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Best web browsers 2018: Chrome, Edge, Firefox, and Opera go head-to-head

We take a look at the performance and features of the big four internet browsers to see which one will serve you best.

pcw browsers primary

The web browser is by far the most important piece of software on your PC—at least for most users. Unless you’re at a workstation crunching numbers or editing the next Star Wars you probably spend the majority of your computer time staring at a web app or a website.

That’s why it’s important to make sure you’ve always got the best tool for the job, and in 2018 that does not include Internet Explorer. If you still want the built-in option for Windows, that would be Edge—but it’s hard to stick strictly with Edge when you’ve got other choices including Google’s Chrome, Mozilla Firefox, and Opera.

Let’s take a look at the four major (and modern) browsers to see how they stack up in mid-2018. A few things have changed since we looked at the top browsers just a few short months ago. Microsoft released the April 2018 Update in April, and in our tests it seemed to have a significant impact on browser results.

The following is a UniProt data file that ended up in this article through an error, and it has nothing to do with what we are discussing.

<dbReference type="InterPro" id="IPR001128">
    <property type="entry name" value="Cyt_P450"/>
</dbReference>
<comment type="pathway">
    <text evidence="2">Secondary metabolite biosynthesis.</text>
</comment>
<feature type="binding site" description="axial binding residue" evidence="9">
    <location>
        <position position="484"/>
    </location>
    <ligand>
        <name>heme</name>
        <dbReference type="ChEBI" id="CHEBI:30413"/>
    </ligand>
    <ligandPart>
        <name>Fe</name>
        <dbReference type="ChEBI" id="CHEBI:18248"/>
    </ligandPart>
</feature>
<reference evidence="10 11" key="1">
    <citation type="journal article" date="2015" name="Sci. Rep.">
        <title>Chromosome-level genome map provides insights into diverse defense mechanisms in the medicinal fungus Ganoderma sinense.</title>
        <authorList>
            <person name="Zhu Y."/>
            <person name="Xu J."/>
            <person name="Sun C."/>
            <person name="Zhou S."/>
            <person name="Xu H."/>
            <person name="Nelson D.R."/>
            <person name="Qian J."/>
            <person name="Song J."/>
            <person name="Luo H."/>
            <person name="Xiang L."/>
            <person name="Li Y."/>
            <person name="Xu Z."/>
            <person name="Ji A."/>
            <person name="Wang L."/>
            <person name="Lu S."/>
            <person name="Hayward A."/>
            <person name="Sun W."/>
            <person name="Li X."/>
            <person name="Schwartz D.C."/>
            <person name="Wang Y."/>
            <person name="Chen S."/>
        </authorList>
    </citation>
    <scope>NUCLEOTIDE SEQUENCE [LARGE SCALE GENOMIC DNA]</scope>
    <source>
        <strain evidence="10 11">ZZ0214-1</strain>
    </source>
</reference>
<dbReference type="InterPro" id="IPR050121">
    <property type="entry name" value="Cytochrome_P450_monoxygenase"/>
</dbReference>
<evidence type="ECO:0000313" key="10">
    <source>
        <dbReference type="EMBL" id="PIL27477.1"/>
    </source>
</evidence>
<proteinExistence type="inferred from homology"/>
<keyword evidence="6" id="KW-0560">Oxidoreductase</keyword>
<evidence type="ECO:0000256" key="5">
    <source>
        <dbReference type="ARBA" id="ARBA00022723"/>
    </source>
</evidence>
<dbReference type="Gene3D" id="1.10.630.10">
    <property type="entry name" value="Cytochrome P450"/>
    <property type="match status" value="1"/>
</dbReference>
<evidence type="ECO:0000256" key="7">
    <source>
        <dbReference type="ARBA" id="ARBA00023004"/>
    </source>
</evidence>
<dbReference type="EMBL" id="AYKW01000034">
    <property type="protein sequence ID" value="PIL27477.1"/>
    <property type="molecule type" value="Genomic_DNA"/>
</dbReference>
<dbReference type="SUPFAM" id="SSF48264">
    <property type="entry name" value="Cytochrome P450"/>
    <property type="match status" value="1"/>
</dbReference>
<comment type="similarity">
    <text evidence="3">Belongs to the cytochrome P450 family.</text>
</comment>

(If none of these internet browsers strike your fancy, head over to PCWorld’s roundup of 10 intriguing alternative browsers.)

Browsers in brief

Chrome

chromelogo Google

The current people’s champion, Google Chrome tops the metrics charts of both StatCounter and NetMarketShare by a huge margin. Google’s browser has built a dedicated fan base thanks to its massive extensions library, and the fact that it just gets out of your way to put the focus on web content, not the browser’s trimmings.

Chrome isn’t quite as simplistic as it once was, but it’s still very easy to use. There isn’t much to Chrome except a huge URL bar—known as the OmniBar—plus a space for extensions, a bookmarking icon, tabs, and that’s it.

Yet Google still finds a way to hide all kinds of features inside the browser, including deep integration with Google’s services. This allows you to sync your bookmarks, passwords, open tabs, and more across devices. Chrome also has multi-account support if you need it on a family machine, a built-in PDF viewer, built-in Google Translate functionality, a task manager, and the always handy Paste and go context menu item.